- 26 Feb 09, 16:17 GMT
In the last couple of days, I've talked to three people about the future of music - the head of digital at the world's biggest music label, a very wired music consumer, and an executive at a fast growing new streaming service. I asked them all the same thing - will the arrival of that new service Spotify change the music industry?
Unsurprisingly, Roberta Maley from Spotify was convinced that this was a game-changer, not just another me-too service. She did give me some new figures on its growth - 250,000 UK subscribers, 800,000 worldwide, with Sweden and Spain the biggest markets.
But she was less forthcoming about two vital issues for the future of the company - the split between those who listen to the ad-supported service for free and those who pay for an ad-free service, and the possibility that users could listen on the move. Spotify is keen to have a "mixed economy" with new arrivals drawn in by the free service then migrating to the £9.99 per month subscription deal to avoid the ads.
Right now you only hear one thirty second advert every twenty minutes, as compared with 12 to 14 minutes per hour on commercial radio, but Spotify plans an increase to two and a half minutes per hour soon. The trick will be to have enough advertising to make some money and convince existing users it is worth upgrading to the premium service - but not enough to put off those trying out Spotify for the first time. Roberta wouldn't confirm the story that Spotify is working on an iPhone application - I understand some work has been done, but mobile music is still some way off.
Rob Wells is Senior Vice President, Digital, for Universal International - in other words he is in charge of making sure the world's biggest music business finds a way to prosper in a digital age which has so far been pretty disastrous for his industry. When we spoke over a Skype connection to Los Angeles, he seemed pretty enthusiastic about Spotify - but keen to put it in the context of a whole range of new services, such as Nokia's Comes With Music and Sky's upcoming broadband service. He says consumers are changing, "away from the per-transaction model, where they buy a body of work, and into a subscription model where they pay for access to all music. That subscription could be bundled into the cost of a mobile phone contract or a broadband connection."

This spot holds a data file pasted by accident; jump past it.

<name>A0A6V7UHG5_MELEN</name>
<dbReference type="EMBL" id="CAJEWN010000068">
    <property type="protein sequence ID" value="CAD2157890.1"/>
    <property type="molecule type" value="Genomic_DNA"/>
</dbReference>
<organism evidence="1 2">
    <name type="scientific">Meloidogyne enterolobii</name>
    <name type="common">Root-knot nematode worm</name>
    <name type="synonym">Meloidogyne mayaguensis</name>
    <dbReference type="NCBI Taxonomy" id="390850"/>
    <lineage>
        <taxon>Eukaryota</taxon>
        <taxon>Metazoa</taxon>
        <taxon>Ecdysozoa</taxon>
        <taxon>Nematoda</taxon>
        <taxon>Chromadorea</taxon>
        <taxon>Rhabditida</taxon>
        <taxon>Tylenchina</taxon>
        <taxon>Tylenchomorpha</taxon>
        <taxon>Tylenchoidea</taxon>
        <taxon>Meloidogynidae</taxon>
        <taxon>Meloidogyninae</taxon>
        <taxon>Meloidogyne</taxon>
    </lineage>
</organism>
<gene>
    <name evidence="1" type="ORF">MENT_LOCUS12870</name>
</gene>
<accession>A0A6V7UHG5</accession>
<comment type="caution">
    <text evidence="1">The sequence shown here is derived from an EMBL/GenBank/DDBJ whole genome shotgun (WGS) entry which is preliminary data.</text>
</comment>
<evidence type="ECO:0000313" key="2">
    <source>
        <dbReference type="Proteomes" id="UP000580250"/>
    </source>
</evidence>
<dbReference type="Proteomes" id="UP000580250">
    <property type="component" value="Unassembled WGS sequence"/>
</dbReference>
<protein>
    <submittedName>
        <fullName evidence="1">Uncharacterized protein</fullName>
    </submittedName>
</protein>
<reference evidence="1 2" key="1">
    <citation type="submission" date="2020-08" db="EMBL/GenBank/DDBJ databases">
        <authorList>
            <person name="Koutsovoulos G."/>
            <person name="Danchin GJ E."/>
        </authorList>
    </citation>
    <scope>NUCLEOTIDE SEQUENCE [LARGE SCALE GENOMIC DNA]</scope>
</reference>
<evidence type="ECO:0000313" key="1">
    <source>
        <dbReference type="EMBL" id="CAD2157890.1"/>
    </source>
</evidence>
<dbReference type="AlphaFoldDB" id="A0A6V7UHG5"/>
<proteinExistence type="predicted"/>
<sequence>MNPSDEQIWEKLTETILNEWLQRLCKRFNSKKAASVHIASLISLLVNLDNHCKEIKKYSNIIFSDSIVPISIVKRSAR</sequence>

He was obviously keener that Spotify users upgrade to the premium service - the labels earn a bigger share of the revenue that way - but was also hoping that a free service would wean music fans off the file-sharing habit. "The consumers are already familiar with not paying for their music when they download it off the internet. So we have to do more and more interesting deals to make them listen to music in a legitimate format where we earn revenue."
But it is Dan Moon whose views really matter. He is the very model of a modern music fan. He has put all his CDs away, and has about 30Gb of music stored on his laptop, which he streams over his wireless network to an amplifier and then to a pair of big speakers in his attic flat in London's Maida Vale. But he has also started using Spotify, mainly to explore some new music rather than listen to stuff he already knows.
Dan says he used to go to file-sharing sites when he was a teenager - but now prefers to buy his music in the form of downloads from iTunes to be sure of a quality product. He's not entirely sure whether Spotify will kill file-sharing: "If I were a heavy file-sharer, there would be a pull on the usability front. Spotify looks nice, quite pretty, while file-sharing is a bit laborious." But he says it's difficult to beat the likes of Limewire on one front: "There isn't a better model than free - with file-sharing there's no adverts either." And the fact that he can't take his Spotify music with him is another downside: "When I'm on the tube there's no Spotify. I'm quite tethered to my laptop. It's not portable."
Spotify won't change the music industry on its own - and still has to prove it can attract both a big crowd and a lot more advertisers. But, along with a host of other new services, its arrival does seem to herald a change in the way we view music. Rob Wells of Universal thinks the fact that his industry has cut deals with the likes of Spotify shows that it has turned a corner: "These new deals show that the industry is maturing, the market is maturing and consumers are willing to pay for music."
Maybe. But let's wait and see what happens with the new U2 album, "No Line on the Horizon", so important to the revenues of Universal. You can stream it on Spotify, you can pay for a CD or download - or you can go and get it from a file-sharing site for nothing. The choices music fans make will show whether an ailing industry really has found a profitable way forward.
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